A study from researchers at The University of Groningen in the Netherlands, published in the journal Mindfulness, examines the role that self-compassion and self-coldness play in depressive symptoms. In their study, the researchers find that self-judgment and isolation are strong predictors of depressive symptoms and recommend interventions aimed at improving self-compassion through mindfulness.
“Self-coldness measures harsh judgment towards the self, feelings of isolation, and over identification with negative aspects of oneself or personal experience,” lead author Angélica López explains. “These concepts resemble self-criticism, loneliness, and rumination, three well-known and studied psychological processes that have proved to be detrimental for individuals’ wellbeing.”
Responding to one’s suffering with self-compassion is characterized by treating one’s self with tenderness and understanding, seeing one’s failures as a part of the human condition, and maintaining mindfulness in painful experiences. The alternative is responding with self-coldness.
In a number of previous studies, self-compassion interventions have been shown to significantly reduce depressive symptoms with effects lasting six months to one year. Past studies have also associated self-coldness with reduced improvements in psychological health. In a 2011 review of the self-compassion literature the researchers found that:
“Patients who are self-critical tend to make fewer improvements in short-term antidepressant medication (imipramine), placebo, or psychotherapy (interpersonal or cognitive– behavioral) treatment.”
The purpose of the current study was to explore the predictive ability of self-compassion on depressive symptoms and the moderating role that self-compassion has on the relationship between self-coldness and depressive symptoms.
The authors demonstrate self-coldness to be a strong predictor of depressive symptoms, with feelings of isolation being the strongest predictor followed by over-identification with negative feelings and experiences. The authors highlight previous research demonstrating the role self-compassion plays as a buffer between self-coldness and depressive symptoms.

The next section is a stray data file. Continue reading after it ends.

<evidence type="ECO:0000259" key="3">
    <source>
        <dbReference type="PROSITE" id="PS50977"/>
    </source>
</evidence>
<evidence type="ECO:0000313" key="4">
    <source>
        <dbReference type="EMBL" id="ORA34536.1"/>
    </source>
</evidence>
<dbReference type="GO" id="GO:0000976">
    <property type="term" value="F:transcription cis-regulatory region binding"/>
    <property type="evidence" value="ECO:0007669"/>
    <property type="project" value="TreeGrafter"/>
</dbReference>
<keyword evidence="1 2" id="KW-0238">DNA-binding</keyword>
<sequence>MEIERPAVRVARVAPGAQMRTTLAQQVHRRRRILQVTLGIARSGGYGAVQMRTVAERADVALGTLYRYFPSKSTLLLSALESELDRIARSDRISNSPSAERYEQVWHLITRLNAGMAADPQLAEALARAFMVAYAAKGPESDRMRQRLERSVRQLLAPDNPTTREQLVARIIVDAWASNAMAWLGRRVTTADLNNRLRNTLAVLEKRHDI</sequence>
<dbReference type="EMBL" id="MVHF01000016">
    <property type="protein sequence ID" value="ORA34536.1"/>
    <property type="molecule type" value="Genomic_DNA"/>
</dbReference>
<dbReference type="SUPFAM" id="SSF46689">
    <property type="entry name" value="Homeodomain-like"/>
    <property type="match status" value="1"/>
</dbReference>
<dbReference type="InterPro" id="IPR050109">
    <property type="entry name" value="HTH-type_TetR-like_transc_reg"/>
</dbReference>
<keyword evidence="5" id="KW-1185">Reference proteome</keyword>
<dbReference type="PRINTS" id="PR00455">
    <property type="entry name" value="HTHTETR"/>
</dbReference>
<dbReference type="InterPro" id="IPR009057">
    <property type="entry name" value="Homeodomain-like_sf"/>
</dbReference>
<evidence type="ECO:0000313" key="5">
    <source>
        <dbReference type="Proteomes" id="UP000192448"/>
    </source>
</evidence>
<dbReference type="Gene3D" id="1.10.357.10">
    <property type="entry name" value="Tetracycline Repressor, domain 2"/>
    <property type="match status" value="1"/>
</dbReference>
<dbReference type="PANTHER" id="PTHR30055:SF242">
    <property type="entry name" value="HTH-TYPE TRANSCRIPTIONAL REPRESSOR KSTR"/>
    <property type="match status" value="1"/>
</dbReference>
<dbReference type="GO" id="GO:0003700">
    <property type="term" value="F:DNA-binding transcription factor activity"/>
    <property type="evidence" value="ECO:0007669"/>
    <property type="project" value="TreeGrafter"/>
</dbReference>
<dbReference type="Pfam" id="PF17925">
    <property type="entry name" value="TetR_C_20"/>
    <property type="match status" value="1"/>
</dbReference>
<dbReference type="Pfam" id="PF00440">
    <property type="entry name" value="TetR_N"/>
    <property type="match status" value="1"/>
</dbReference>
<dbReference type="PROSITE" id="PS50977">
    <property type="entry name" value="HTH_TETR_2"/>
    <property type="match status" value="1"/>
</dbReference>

“As proposed in previous studies, we found a significant interaction between self-compassion and self-coldness. Our results showed that cross-sectionally, self-coldness predicted depressive symptoms in individuals with either low or high self-compassion, with a somewhat stronger relationship among those low in self-compassion. In our longitudinal data, self-coldness predicted depressive symptoms only for those individuals low in self-compassion.”
While some have critiqued the positive psychology movement and its emphasis on self-compassion, others have framed self-compassion as a form of resistance to the neoliberal imperative for self-perfection. The importance that self-compassion interventions place on utilizing perspective taking and mindfulness through experiences of suffering contests the idea that one should aspire to a constant state of happiness.
With an increasing body of support, self-compassion and mindfulness interventions could play a key role as first-line interventions for the treatment of people diagnosed with depressive disorders. This study provides support to the growing body of literature calling for integrative approaches to mental health care.
López, A., Sanderman, R., & Schroevers, M. J. (2018). A Close Examination of the Relationship Between Self-Compassion and Depressive Symptoms. Mindfulness, 1-9. (Link)
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